Beyond one year, motor coordination and language skills improve, as children interact more with their surroundings.
- Walks without assistance
- Plays alone
- Develops 4-10 word vocabulary
- Demands attention
- Responds to simple requests, his/her reflection and familiar faces
- Climbs on furniture
Ages 18 Months and older
- Plays socially with others
- Forms sentences
- Expands play – throws ball, rolls wheeled toys
- Expresses anger – tantrums
- Climbs stairs
Recognizing the Obvious Signs of Cerebral Palsy
Developmental milestones furnish reference points for parents, guiding their expectations as children grow older. Childhood development timetables are based upon trends among healthy babies, so when cerebral palsy is suspected, early signs of physical, cognitive and emotional difficulties help confirm diagnosis.
In addition to delays reaching movement goals and other developmental milestones, specific signs of cerebral palsy may include the following:
Children less than six months old may show the following indications suggesting cerebral palsy.
- Child feels stiff (excessive muscle tone)
- Child feels floppy (low muscle tone)
- When held, child overextends and flexes, as if pushing away
- Neck falls backward when child is picked-up from a lying position
- Child’s legs become stiff or crossed when lifted
As development continues beyond six months, signs may manifest in other ways.
- Child does not roll over in either direction
- When reaching out, child extends only one hand, while the other remains drawn-in and fisted
- Child has difficulty bringing his or her hand together
- Hand to mouth coordination is difficult for the child
In addition to these signs, babies and young children with cerebral palsy may show poor reflexes and posture, swallowing and feeding difficulties, and noted preference toward one side of the body.
The severity and extent of brain injury correlate with CP impairment, so signs of the disorder are more pronounced and easier to interpret in some cases, than others. Further indications a child may be suffering from cerebral palsy include these signs:
- Poor visual attention – wandering visual interests
- Inappropriately docility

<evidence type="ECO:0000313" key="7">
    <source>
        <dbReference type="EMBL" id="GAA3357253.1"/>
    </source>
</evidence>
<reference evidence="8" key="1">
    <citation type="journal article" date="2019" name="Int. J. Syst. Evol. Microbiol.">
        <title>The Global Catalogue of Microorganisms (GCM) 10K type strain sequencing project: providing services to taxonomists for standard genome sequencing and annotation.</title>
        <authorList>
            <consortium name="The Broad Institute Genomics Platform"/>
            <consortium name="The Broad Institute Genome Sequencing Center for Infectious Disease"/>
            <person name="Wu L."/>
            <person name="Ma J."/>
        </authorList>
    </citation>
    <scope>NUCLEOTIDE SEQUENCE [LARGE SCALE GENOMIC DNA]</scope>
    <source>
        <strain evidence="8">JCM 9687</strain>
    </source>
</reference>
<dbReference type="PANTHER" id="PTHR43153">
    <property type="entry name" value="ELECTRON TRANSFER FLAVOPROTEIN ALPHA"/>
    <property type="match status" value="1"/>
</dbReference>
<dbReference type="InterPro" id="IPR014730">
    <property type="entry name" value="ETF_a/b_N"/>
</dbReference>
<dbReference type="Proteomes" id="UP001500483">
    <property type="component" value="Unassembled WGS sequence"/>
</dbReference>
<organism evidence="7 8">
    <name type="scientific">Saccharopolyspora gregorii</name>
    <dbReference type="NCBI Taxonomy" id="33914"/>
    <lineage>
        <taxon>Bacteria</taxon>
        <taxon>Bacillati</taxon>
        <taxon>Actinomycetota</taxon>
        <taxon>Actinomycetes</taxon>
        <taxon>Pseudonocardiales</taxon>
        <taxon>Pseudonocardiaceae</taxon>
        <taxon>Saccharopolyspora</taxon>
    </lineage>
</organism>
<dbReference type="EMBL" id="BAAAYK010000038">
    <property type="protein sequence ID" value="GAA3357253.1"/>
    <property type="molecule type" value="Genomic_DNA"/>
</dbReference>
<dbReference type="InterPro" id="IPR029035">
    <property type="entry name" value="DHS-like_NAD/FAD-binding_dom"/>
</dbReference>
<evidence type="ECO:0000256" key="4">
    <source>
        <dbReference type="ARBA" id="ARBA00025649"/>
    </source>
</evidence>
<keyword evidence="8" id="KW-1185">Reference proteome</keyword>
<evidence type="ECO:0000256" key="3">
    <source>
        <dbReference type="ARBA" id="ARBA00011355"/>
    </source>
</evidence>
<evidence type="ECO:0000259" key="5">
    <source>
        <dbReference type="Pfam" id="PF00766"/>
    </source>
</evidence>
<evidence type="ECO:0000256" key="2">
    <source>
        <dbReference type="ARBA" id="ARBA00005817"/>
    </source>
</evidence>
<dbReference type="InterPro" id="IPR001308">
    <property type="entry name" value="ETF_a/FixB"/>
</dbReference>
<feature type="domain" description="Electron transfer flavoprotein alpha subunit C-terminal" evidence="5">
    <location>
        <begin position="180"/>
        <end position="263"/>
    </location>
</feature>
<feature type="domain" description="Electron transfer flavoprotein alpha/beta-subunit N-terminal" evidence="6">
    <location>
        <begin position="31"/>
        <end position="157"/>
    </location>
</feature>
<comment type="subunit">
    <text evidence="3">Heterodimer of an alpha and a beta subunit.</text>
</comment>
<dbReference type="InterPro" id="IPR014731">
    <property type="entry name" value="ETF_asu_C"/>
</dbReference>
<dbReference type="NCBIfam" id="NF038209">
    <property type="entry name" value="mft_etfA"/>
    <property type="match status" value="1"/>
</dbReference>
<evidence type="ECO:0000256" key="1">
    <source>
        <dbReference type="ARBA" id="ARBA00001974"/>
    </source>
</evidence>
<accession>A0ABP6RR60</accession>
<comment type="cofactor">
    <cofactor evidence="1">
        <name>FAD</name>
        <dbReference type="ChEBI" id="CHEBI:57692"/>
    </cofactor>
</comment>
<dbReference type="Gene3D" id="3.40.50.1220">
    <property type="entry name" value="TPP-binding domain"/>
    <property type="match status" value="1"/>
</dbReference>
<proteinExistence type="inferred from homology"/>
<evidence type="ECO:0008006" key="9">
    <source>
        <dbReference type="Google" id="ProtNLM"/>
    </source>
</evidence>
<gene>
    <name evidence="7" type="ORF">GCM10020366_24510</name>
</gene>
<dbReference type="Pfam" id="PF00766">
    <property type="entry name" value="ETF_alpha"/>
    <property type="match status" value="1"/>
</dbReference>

- Frequent vomiting
- Shaky muscles in the arms and legs
- Difficulty pushing-up head and torso when laying face-down
- Crawling delays
- Trouble standing independently without support
- Increased reflexes
- Clonus (series of quick, rhythmic involuntary reflex movements)
- Abnormal oral patterns – biting hard without release, grimace, overly sensitive mouth
Postural reactions provide further insight into childhood development, reflecting motor function advances as a child ages.
- Righting reactions keep the child’s head, torso and legs in alignment.
- Equilibrium reactions help a child stay upright after a disturbance.
- Protective reactions set-in when equilibrium is severely upset and the child may fall.
Communication problems and difficulty walking, particularly by age 18 months, as well as infrequent smiling and pointing are further hallmarks of cerebral palsy.
If Your Child is Developing Slowly
In known cases involving childbirth complications and birth injury, babies are closely monitored from birth. MRIs and other tests are used to confirm cerebral palsy diagnoses in medical settings. For parents, educators and caregivers, tracking developmental milestones at home may uncover early indications of CP and other childhood disorders.
Each child’s progress is highly individualized, so variations meeting benchmarks are common. But when overall development lags and parental intuition points to a problem; signs, symptoms and developmental concerns should be shared with the child’s pediatrician.